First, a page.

A furious row is set to erupt next month when Oftel decides whether or not rival operators should have unescorted access to BT's local exchanges if they are taking part in local-loop unbundling (LLU).
The issue is crucial to the issue of LLU -- and could determine whether other companies can afford to compete with BT by selling wholesale ADSL packages. BT has already claimed that Oftel's consultation process is "flawed", and accuses the regulator of proposing measures that would seriously threaten the security of BT's network.
But rival operators have said Oftel is acting correctly, and in a way that will ensure more competition in the UK's telecommunications market. They want unescorted access because it is cheaper.
Under LLU, other telecoms firms can install their equipment in a local exchange and offer services such as ADSL to homes and offices. Back in October, Oftel ruled that such operators are allowed to place their kit in the same part of the local exchange as BT -- a process called co-mingling. Co-mingling is very popular with LLU operators because they don't have to pay for a separate room to be set up within or near an exchange.
The watchdog also issued a draft direction that operators who install equipment in a local exchange should be allowed unescorted access to the exchange.
A final decision is expected in December. From the feedback that Oftel has already received it is clear that the regulator will enrage BT if it continues to support unescorted access -- and attract similar wrath from LLU operators if it changes its position.
Oftel has been sent comments from BT and four operators who are keen to participate in LLU -- Bulldog Communications, Easynet, Kingston and Niact.
BT is adamant that it is unacceptable for LLU operators, and the contractors they would employ, to be able to enter a local exchange whenever they want without being accompanied by BT's own staff.
In its response to the draft directive, BT told Oftel that, "Such access would constitute a significant threat to the security and integrity of the BT network and represents an unjustified and unreasonable interference with BT's rights to the peaceful enjoyment of its own property". BT also believes it was wrong of Oftel to split the issue of co-mingling and third-party access to the exchange.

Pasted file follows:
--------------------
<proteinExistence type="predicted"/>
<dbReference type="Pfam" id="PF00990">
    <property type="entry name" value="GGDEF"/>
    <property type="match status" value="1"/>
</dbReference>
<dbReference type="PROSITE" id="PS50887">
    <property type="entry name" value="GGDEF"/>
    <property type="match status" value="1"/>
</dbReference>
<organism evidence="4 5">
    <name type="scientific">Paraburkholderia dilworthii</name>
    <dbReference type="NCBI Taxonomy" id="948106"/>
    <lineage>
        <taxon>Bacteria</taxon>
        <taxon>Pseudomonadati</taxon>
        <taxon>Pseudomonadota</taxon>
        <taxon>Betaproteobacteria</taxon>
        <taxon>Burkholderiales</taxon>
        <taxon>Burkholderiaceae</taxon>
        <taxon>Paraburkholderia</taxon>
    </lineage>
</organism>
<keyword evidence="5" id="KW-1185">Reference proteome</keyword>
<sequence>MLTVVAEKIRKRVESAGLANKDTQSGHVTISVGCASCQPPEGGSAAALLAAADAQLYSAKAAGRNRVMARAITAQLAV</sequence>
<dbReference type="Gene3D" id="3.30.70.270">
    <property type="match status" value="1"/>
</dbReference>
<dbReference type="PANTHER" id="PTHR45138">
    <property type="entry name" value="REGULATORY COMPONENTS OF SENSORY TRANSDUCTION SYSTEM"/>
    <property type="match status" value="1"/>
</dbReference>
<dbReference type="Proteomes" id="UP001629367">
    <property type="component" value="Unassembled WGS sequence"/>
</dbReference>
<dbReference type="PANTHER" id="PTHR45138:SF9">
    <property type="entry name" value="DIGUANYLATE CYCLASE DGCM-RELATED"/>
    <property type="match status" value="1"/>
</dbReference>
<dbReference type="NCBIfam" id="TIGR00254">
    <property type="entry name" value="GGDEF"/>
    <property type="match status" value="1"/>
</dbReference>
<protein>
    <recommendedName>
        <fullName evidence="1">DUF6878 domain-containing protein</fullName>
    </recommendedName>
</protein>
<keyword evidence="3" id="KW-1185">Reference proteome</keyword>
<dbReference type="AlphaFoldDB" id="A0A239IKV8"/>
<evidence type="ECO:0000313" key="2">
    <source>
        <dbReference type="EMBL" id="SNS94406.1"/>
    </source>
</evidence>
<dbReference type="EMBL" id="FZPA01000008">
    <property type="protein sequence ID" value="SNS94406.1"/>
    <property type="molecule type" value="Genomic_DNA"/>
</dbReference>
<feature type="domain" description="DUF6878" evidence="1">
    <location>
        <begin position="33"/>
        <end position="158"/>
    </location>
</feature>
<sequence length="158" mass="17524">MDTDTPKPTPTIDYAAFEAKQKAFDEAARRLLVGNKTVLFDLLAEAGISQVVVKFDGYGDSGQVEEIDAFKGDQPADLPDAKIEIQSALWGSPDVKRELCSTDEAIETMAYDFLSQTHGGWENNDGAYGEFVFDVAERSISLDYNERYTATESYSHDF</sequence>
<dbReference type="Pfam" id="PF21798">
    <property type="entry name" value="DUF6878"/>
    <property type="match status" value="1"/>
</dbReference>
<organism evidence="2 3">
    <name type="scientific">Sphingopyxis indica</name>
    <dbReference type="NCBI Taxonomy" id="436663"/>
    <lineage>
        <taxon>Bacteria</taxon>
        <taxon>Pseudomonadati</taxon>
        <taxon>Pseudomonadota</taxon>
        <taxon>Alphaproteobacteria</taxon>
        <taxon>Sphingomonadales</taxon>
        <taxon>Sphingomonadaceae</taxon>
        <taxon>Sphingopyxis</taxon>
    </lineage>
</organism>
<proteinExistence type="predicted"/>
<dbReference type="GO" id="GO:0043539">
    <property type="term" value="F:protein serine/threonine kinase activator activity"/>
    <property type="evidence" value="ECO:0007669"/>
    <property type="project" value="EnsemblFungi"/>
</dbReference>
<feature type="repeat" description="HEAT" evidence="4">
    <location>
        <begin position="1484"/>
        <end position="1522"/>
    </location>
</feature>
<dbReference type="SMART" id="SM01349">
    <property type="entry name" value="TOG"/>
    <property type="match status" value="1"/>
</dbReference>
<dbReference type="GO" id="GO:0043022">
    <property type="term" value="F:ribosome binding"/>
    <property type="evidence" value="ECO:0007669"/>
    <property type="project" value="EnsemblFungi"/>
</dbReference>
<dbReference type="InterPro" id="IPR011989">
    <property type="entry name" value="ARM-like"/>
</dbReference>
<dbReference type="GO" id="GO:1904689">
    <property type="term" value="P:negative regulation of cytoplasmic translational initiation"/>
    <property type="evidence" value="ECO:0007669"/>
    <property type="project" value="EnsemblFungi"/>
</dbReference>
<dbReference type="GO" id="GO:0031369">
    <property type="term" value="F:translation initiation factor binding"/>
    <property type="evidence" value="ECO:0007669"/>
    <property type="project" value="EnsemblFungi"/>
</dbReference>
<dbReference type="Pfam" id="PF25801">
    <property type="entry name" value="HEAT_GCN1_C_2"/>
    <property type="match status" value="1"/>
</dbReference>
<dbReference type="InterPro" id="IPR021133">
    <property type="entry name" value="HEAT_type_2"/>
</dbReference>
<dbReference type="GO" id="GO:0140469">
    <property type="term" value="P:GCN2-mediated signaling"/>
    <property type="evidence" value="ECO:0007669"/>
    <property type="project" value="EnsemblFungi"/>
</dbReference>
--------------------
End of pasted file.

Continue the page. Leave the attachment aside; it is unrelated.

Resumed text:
LLU operators were delighted with Oftel's draft direction in favour of unescorted third-party access, and Bulldog went as far as to accuse BT of deliberately inventing security concerns. In its comments, Bulldog insists that co-mingling will only succeed if operators have unescorted access -- and aren't forced to pay BT a supervision fee every time they want to repair, replace or modify their own kit. Oftel has ruled that co-mingling is an acceptable form of local-loop unbundling under the EC regulation relating to LLU. This means that BT must provide rival operators with the same standard of service as it enjoys itself. "Only co-mingling with effective access allows LLU operators to have such 'equivalent facilities' on similar timescales," said Bulldog. Bulldog also insists that it is inconsistent of BT to oppose unescorted third-party access to its exchanges, when it lets its own contractors have unescorted access. It claims that it will use the same contractors as BT uses currently. "The access processes currently employed by BT are not complex or based on restrictive qualification criteria and thus any attempt by BT to change the criteria or processes should be rejected by Oftel," wrote Bulldog in its comments to Oftel. BT continues to dispute that this analysis is correct. "The relationship between an operator and BT and more particularly BT and an operator's contractor is quite different relationship to that which exists between BT and one of its own contractors," it insists. It also claims that contractors are not usually used to work on live equipment or live circuits. In its response, BT also claims that it will incur significant costs in making its equipment secure if unescorted third-party access was allowed. "BT's arrangements often preclude the physical locking of individual cabinets... BT has historically protected its equipment by installing physical security controls on the perimeter of its buildings," it said. An Oftel spokeswoman refused to speculate on the likely reaction to its forthcoming final decision, but confirmed that it should be published in December. Critics claim that until BT's monopoly of the local loop is broken, broadband will remain either unavailable or too expensive for many. BT points to the millions of pounds it has spend on LLU only to see very few requests for unbundled lines, and insists that the regulatory framework prevents it charging any less. See the Broadband News Section for the latest on cable modems, ADSL, satellite and other high-speed access technologies. Have your say instantly, and see what others have said. Click on the TalkBack button and go to the Telecoms forum. Let the editors know what you think in the Mailroom. And read other letters.